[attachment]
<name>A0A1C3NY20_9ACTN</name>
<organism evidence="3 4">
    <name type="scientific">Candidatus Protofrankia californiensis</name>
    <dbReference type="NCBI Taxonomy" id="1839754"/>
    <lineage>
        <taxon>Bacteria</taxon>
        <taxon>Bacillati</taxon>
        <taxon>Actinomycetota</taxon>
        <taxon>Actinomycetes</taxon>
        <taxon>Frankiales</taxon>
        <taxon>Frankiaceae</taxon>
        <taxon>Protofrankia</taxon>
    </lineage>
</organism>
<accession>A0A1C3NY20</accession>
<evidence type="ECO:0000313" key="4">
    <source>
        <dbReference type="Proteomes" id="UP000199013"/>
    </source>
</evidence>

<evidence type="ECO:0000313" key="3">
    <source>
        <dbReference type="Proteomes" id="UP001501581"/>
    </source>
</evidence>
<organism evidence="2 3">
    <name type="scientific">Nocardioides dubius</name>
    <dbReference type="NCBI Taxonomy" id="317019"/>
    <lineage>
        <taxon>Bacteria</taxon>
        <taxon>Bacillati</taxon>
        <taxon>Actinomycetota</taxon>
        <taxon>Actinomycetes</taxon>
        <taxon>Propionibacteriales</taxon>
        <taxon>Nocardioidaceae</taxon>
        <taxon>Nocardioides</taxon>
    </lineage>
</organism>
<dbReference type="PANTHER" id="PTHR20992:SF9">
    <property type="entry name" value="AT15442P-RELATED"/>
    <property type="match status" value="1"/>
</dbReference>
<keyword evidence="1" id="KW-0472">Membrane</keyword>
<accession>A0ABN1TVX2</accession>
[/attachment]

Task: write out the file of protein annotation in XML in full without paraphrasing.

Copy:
<name>A0A1C3NY20_9ACTN</name>
<organism evidence="3 4">
    <name type="scientific">Candidatus Protofrankia californiensis</name>
    <dbReference type="NCBI Taxonomy" id="1839754"/>
    <lineage>
        <taxon>Bacteria</taxon>
        <taxon>Bacillati</taxon>
        <taxon>Actinomycetota</taxon>
        <taxon>Actinomycetes</taxon>
        <taxon>Frankiales</taxon>
        <taxon>Frankiaceae</taxon>
        <taxon>Protofrankia</taxon>
    </lineage>
</organism>
<accession>A0A1C3NY20</accession>
<evidence type="ECO:0000313" key="4">
    <source>
        <dbReference type="Proteomes" id="UP000199013"/>
    </source>
</evidence>

<evidence type="ECO:0000313" key="3">
    <source>
        <dbReference type="Proteomes" id="UP001501581"/>
    </source>
</evidence>
<organism evidence="2 3">
    <name type="scientific">Nocardioides dubius</name>
    <dbReference type="NCBI Taxonomy" id="317019"/>
    <lineage>
        <taxon>Bacteria</taxon>
        <taxon>Bacillati</taxon>
        <taxon>Actinomycetota</taxon>
        <taxon>Actinomycetes</taxon>
        <taxon>Propionibacteriales</taxon>
        <taxon>Nocardioidaceae</taxon>
        <taxon>Nocardioides</taxon>
    </lineage>
</organism>
<dbReference type="PANTHER" id="PTHR20992:SF9">
    <property type="entry name" value="AT15442P-RELATED"/>
    <property type="match status" value="1"/>
</dbReference>
<keyword evidence="1" id="KW-0472">Membrane</keyword>
<accession>A0ABN1TVX2</accession>